Wednesday, May 30, 2007

Meet Florida's Version of the Cicada

The Green Girlfriend and I went to Sarasota, FL for the weekend and got a six-legged surprise as soon as we arrived at the airport. The windows at SRQ were crawling with love bugs, so named because they spend their entire adult lives joined at the rear end in a mating ritual.

Love bugs are Florida's answer to the cicada -- harmless bugs that arrive suddenly and in huge numbers, living only to mate and fly clumsily into your ear causing you to involuntarily smack yourself in the side of the head.

But while dogs and squirrels call a temporary truce in their eternal feud to share in the feast of the cicadas, the love bugs have few natural predators. I didn't see any animals eating them, and one website indicated love bugs simply don't taste very good because they're highly acidic.

That same acidity makes the little bugs a gigantic pain for drivers. Spattered love bugs are very hard to scrape off of cars, and left uncleaned, will quickly cause permanent damage to the car's paint job.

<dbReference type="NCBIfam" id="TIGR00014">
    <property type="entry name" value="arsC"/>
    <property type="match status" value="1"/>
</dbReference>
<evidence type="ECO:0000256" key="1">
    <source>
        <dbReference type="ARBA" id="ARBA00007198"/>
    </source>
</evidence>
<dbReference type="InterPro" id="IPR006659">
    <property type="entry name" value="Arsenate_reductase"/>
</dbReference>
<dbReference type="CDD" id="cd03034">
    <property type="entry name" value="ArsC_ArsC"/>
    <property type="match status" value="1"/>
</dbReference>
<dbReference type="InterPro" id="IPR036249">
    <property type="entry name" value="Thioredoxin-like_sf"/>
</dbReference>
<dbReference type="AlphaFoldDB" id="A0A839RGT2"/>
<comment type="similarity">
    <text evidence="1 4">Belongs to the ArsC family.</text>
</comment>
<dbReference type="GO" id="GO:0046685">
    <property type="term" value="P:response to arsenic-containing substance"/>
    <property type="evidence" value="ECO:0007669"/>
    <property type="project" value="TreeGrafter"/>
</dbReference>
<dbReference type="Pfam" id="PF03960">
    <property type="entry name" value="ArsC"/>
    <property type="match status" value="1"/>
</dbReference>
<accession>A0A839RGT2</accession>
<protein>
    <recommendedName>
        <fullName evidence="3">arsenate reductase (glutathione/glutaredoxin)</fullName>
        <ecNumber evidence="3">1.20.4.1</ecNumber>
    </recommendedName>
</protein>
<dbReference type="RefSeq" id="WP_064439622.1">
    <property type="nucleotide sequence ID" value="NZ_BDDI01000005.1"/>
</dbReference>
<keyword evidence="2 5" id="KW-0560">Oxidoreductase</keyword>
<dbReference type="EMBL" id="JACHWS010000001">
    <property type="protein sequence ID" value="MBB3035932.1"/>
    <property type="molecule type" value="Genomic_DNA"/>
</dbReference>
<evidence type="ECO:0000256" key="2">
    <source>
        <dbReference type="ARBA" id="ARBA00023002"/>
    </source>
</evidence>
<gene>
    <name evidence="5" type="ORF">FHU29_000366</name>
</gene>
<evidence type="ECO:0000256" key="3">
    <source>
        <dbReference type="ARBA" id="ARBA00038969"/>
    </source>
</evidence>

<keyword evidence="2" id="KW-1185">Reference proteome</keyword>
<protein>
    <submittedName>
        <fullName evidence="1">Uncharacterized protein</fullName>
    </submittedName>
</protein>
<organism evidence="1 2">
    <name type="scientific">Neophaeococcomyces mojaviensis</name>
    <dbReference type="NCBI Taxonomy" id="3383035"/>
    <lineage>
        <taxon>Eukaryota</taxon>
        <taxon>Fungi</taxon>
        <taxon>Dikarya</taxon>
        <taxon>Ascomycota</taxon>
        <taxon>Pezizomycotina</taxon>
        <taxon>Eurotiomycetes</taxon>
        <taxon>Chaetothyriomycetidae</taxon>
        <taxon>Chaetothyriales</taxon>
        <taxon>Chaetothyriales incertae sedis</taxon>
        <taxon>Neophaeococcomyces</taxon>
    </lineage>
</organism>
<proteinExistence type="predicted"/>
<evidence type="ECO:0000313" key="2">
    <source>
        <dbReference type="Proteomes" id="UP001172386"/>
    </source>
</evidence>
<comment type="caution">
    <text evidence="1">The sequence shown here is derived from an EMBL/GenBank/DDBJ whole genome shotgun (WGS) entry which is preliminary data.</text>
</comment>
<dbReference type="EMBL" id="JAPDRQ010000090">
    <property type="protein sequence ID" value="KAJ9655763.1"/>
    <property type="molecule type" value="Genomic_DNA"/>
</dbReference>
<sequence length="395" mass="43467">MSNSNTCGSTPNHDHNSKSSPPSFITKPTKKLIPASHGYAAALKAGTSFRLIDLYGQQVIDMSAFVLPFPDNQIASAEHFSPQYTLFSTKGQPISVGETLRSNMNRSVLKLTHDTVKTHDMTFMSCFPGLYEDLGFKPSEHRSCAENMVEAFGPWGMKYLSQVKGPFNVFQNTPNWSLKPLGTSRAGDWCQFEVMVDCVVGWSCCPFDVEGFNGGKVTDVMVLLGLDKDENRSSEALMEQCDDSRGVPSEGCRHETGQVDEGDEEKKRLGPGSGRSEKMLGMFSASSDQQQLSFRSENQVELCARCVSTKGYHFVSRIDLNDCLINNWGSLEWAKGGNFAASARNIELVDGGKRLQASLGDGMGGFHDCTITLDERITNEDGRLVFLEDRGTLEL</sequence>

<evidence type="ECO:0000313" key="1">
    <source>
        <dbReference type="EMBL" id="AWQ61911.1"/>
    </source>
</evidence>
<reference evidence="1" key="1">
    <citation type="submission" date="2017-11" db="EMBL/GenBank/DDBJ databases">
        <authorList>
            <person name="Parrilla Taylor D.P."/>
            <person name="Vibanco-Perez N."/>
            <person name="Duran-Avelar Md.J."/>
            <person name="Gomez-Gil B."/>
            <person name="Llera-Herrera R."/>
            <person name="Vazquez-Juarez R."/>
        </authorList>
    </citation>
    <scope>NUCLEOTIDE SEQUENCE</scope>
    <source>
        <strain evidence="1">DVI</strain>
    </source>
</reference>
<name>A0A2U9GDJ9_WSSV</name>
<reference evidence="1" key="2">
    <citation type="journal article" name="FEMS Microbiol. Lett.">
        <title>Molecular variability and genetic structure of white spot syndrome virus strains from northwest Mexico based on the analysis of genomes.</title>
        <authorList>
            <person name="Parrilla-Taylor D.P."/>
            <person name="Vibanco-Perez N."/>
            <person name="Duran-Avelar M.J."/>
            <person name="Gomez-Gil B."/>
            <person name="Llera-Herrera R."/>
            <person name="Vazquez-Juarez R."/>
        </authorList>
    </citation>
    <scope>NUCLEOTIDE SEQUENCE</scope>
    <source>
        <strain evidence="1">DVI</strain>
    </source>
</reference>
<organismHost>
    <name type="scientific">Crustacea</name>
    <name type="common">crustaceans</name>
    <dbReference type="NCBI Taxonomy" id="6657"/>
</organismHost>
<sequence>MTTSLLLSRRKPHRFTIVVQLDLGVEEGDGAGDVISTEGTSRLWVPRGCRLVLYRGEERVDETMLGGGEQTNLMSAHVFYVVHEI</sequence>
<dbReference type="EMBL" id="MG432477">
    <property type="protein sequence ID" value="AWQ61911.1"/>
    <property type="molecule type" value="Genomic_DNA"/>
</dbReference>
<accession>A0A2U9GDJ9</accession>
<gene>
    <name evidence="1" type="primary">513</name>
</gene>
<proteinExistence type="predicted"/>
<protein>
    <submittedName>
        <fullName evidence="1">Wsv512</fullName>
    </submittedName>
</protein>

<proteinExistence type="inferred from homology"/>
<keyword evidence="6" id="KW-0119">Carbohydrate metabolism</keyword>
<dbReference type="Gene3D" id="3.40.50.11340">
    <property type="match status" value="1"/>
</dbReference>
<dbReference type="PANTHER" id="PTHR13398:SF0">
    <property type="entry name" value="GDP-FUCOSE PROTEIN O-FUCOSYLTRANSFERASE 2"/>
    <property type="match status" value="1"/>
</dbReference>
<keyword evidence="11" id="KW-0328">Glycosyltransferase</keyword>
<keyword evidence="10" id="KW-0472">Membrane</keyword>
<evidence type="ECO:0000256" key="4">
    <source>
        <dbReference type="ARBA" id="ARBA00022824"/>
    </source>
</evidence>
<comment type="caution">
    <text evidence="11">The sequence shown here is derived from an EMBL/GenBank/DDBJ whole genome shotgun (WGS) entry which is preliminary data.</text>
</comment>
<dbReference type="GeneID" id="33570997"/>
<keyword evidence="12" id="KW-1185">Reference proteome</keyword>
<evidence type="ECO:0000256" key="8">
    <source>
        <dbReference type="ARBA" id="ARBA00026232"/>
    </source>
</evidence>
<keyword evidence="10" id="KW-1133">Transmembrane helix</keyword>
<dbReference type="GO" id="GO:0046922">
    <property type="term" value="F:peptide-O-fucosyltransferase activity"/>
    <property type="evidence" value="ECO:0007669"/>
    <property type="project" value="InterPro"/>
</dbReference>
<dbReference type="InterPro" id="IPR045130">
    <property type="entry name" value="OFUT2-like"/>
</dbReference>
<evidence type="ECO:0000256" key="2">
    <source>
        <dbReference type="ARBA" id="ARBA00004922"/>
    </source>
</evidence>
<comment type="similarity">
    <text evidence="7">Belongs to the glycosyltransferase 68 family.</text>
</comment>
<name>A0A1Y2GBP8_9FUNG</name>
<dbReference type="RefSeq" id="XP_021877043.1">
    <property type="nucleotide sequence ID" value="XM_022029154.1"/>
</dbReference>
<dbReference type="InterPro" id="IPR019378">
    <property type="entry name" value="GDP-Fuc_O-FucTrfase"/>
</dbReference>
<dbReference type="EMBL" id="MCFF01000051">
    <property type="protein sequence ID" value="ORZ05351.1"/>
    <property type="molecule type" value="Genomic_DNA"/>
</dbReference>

I heard the rumor that the love bugs were somehow brought to Florida as a scientific experiment gone horribly wrong, but according to the Urban Legends site, that's false. They more likely hitched rides on ships and stayed in Florida for the prime real estate and great early bird specials.

According to the Internet's unimpeachable source of information, Wikipedia, urban sprawl has helped spread the lovebug:

Commercial use of cut sod for "instant" green lawns transports great numbers of the larvae of this insect, once found only in agricultural areas, to all of the newly built developments sprouting up in the towns of the regions where its numbers are increasing so rapidly as a new phenomenon.
Since they're not a native species, ordinarily I might rip love bugs a new ... whatever love bugs have back there. But love bugs are beneficial because their larvae eat mostly dead vegetation, recycling organic material and improving the soil, so they get a pass.
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